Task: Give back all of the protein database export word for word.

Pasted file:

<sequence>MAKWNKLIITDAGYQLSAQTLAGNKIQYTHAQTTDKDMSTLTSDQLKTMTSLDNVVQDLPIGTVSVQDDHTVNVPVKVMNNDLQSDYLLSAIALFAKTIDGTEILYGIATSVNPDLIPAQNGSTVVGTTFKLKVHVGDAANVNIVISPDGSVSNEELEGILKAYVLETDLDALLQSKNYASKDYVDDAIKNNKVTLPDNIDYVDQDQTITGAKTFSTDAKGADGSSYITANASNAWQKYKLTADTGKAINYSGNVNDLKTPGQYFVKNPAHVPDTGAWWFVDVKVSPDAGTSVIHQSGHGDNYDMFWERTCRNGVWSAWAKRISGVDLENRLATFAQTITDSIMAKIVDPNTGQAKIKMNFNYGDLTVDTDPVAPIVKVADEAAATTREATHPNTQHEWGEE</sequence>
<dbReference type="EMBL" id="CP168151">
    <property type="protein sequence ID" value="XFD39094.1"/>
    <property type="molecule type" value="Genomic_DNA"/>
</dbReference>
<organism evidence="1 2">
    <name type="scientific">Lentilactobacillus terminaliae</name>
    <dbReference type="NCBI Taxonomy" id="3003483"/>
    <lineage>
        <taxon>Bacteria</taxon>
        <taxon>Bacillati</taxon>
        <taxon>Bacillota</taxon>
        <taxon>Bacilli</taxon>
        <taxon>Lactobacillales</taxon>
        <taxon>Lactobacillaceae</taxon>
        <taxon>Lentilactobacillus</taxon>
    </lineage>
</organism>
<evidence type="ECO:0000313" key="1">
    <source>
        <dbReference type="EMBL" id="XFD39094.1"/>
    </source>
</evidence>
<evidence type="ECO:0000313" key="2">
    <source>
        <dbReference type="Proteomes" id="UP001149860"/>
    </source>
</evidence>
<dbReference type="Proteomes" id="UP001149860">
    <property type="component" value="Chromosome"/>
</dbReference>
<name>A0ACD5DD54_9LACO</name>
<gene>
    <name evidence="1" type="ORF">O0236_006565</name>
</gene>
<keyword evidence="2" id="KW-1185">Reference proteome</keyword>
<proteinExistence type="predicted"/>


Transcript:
<sequence>MAKWNKLIITDAGYQLSAQTLAGNKIQYTHAQTTDKDMSTLTSDQLKTMTSLDNVVQDLPIGTVSVQDDHTVNVPVKVMNNDLQSDYLLSAIALFAKTIDGTEILYGIATSVNPDLIPAQNGSTVVGTTFKLKVHVGDAANVNIVISPDGSVSNEELEGILKAYVLETDLDALLQSKNYASKDYVDDAIKNNKVTLPDNIDYVDQDQTITGAKTFSTDAKGADGSSYITANASNAWQKYKLTADTGKAINYSGNVNDLKTPGQYFVKNPAHVPDTGAWWFVDVKVSPDAGTSVIHQSGHGDNYDMFWERTCRNGVWSAWAKRISGVDLENRLATFAQTITDSIMAKIVDPNTGQAKIKMNFNYGDLTVDTDPVAPIVKVADEAAATTREATHPNTQHEWGEE</sequence>
<dbReference type="EMBL" id="CP168151">
    <property type="protein sequence ID" value="XFD39094.1"/>
    <property type="molecule type" value="Genomic_DNA"/>
</dbReference>
<organism evidence="1 2">
    <name type="scientific">Lentilactobacillus terminaliae</name>
    <dbReference type="NCBI Taxonomy" id="3003483"/>
    <lineage>
        <taxon>Bacteria</taxon>
        <taxon>Bacillati</taxon>
        <taxon>Bacillota</taxon>
        <taxon>Bacilli</taxon>
        <taxon>Lactobacillales</taxon>
        <taxon>Lactobacillaceae</taxon>
        <taxon>Lentilactobacillus</taxon>
    </lineage>
</organism>
<evidence type="ECO:0000313" key="1">
    <source>
        <dbReference type="EMBL" id="XFD39094.1"/>
    </source>
</evidence>
<evidence type="ECO:0000313" key="2">
    <source>
        <dbReference type="Proteomes" id="UP001149860"/>
    </source>
</evidence>
<dbReference type="Proteomes" id="UP001149860">
    <property type="component" value="Chromosome"/>
</dbReference>
<name>A0ACD5DD54_9LACO</name>
<gene>
    <name evidence="1" type="ORF">O0236_006565</name>
</gene>
<keyword evidence="2" id="KW-1185">Reference proteome</keyword>
<proteinExistence type="predicted"/>